Directed by Nicholas McCarthy
The first scene of The Pact boasts one of the best-conceived scares I've seen in years: a woman, home alone, wanders her house, holding a laptop, trying to get an Internet connection so she can video-chat with her young daughter. Finally, she gets a clear signal. "Mommy," the kid asks, "who's that behind you?" And the connection cuts out. It's a lot like the classic look-into-the-mirror-and-see-somebody's-behind-you scare, updated to exploit recent technological advancements. It ought to be lifted by every other horror movie this year until it becomes an insufferable cliché.
Writer-director Nicholas McCarthy shows quite the command of horror-form in this haunted house-serial killer genre mash-up, his feature debut, particularly a facility with Shining-esque tracking shots down hallways. (He also makes the effort to put a clever spin on clichés; a Ouija board scene works much better when the board is scrawled on the floor of a closet.) The whole movie's creepy as fuck. When the first real jolt arrived 20 minutes in, I literally got goosebumps—and I couldn't even tell what I was looking at. It's that well-crafted.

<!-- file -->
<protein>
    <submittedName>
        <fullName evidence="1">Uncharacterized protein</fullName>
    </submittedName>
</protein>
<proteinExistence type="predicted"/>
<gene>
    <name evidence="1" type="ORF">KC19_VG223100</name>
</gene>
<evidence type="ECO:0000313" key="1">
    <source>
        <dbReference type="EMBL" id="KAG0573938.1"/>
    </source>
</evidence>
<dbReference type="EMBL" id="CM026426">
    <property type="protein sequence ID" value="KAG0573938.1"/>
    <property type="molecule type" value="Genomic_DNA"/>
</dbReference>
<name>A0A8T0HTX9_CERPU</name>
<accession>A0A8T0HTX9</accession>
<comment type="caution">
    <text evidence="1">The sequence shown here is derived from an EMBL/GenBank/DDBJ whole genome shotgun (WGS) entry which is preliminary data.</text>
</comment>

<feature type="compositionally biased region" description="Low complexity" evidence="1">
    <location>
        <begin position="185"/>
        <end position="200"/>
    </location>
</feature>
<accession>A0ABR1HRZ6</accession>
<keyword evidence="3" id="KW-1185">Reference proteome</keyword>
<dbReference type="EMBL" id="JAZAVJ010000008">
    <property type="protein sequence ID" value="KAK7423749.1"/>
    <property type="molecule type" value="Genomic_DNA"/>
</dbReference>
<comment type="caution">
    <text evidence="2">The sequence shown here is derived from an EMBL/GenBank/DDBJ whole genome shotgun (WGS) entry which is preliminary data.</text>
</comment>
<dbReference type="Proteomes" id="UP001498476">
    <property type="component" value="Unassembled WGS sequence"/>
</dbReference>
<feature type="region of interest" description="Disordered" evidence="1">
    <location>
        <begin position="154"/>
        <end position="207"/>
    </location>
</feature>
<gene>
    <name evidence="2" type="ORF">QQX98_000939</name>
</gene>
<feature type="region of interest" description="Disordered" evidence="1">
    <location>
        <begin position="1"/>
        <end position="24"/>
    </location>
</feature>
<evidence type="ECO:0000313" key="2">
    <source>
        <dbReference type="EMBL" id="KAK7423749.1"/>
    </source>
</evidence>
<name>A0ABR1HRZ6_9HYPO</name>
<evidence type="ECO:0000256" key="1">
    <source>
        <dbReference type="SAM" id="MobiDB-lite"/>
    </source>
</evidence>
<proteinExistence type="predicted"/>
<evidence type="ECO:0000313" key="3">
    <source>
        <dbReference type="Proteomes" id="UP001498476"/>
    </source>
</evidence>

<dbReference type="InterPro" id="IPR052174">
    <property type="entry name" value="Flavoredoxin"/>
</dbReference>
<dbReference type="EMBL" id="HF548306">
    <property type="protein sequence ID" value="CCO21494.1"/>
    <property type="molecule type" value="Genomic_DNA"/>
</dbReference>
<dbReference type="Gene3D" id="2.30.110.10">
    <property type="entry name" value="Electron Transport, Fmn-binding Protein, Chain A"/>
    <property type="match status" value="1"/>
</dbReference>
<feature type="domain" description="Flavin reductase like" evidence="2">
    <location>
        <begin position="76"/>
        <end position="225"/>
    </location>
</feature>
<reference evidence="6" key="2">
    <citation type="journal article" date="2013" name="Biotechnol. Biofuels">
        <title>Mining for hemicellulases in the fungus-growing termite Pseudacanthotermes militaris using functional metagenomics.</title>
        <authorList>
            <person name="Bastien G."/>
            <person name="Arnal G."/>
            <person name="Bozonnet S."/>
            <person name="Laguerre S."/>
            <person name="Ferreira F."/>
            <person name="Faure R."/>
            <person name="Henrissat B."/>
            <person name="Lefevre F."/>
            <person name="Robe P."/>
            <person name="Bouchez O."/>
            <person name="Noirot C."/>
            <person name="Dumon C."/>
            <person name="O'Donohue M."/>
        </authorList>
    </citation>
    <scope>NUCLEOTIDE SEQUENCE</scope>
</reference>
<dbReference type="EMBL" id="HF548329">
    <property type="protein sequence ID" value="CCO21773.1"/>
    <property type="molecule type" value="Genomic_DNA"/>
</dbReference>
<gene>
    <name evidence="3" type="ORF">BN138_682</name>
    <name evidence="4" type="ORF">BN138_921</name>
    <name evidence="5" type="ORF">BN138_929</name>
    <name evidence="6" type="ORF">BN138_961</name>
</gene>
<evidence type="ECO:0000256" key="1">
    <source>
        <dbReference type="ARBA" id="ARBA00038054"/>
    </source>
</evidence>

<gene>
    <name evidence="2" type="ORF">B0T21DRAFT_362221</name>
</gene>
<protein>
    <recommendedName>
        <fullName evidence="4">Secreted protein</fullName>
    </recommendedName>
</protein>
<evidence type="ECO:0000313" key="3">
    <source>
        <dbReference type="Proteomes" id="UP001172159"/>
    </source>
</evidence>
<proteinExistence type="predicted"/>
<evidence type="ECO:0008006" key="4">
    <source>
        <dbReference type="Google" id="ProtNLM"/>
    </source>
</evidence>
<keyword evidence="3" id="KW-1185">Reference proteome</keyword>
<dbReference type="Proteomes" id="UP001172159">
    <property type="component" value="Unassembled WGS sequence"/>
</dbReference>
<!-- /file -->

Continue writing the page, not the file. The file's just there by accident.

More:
So, it's only a mild disappointment that the acting and writing aren't anywhere near as good. In fact, they're kind of bad. When their mother dies, two sisters return to their troubled childhood home to sort through her stuff—but one disappears, and then some more people, and it's all like, what the heck is going on at this house? The metaphors are big and obvious, like the house's SECRET ROOM—prepare for the unearthing of family repressions!—while the actors deliver doltish exposition and act from foolish motivations. The reason, say, for the main character to return to horror house for the movie's climax is dumb. But the actual climax? Totally terrifying.
Opens July 6 at IFC Center